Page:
If you build it ... Levi Strauss & Co. will cover it with jeans to teach you a lesson about recycling.
When the company claimed naming rights to the San Francisco 49ers' new billion-dollar home in Santa Clara, California, last year, the "Field of Jeans" nickname was born. Levi's trademarked the term and made the play on words a reality this month with a Bay Area denim drive that brought in over 18,850 pairs.
The donated jeans, whose sale at Goodwill will benefit the nonprofit's local job training programs, ended up at Levi's Stadium to demonstrate the impact of recycling used clothing instead of sending it to the landfill.
More than 18,850 pairs of jeans were donated to Bay Area Goodwills and transformed into a Field of Jeans by San Francisco-based artist, Hannah Sitzer.
Levi's emphasizes sustainability in its business practices in a number of different ways, in addition the Field of Jeans. It launched its WaterLess line of jeans and the Wellthread line of Dockers that reduce water use in the finishing and dyeing processes.
Based on a 2007 assessment that found the majority of water use associated with a pair of Levi's occurs when the cotton is grown and when the consumer cares for them, the company encourages consumers to wash their jeans less. (You may remember Bergh's high-profile comments on the subject.)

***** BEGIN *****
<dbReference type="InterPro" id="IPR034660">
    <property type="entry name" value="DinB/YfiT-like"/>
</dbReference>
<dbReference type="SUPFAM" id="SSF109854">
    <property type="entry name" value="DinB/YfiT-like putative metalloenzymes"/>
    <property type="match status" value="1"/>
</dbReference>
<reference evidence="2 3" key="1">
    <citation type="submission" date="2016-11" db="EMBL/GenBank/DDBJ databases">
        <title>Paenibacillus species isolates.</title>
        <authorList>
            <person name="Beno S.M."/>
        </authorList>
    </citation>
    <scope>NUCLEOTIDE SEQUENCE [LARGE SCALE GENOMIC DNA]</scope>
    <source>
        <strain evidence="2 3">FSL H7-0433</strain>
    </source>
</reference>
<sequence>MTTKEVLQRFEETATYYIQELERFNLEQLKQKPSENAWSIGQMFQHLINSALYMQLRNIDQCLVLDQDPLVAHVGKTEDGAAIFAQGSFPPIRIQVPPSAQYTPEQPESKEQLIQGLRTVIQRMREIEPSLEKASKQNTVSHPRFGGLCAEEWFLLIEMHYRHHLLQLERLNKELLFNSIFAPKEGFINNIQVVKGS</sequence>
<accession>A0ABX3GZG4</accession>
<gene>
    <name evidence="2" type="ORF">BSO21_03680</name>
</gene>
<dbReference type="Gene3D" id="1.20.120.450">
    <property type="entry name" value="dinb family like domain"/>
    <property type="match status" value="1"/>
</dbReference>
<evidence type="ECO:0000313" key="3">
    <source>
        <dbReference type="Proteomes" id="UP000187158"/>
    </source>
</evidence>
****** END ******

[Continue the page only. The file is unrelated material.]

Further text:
When the company remodeled its San Francisco headquarters, it used salvaged denim as insulation for the building. That process, completed by a company called Bonded Logic, "extends the life cycles of our blue jeans and reduces waste," it said in a blog post.
In an interview, Michael Kobori, Levi's VP of sustainability, said that the message behind the Field of Jeans is simple: What do you do with your jeans, and other clothes, when you're done with them? "Don't throw them away, don't contribute to the" millions of tons of textile waste that ends up in landfills yearly in the U.S., he said. "Bring them back so Goodwill can use them in a much more productive way."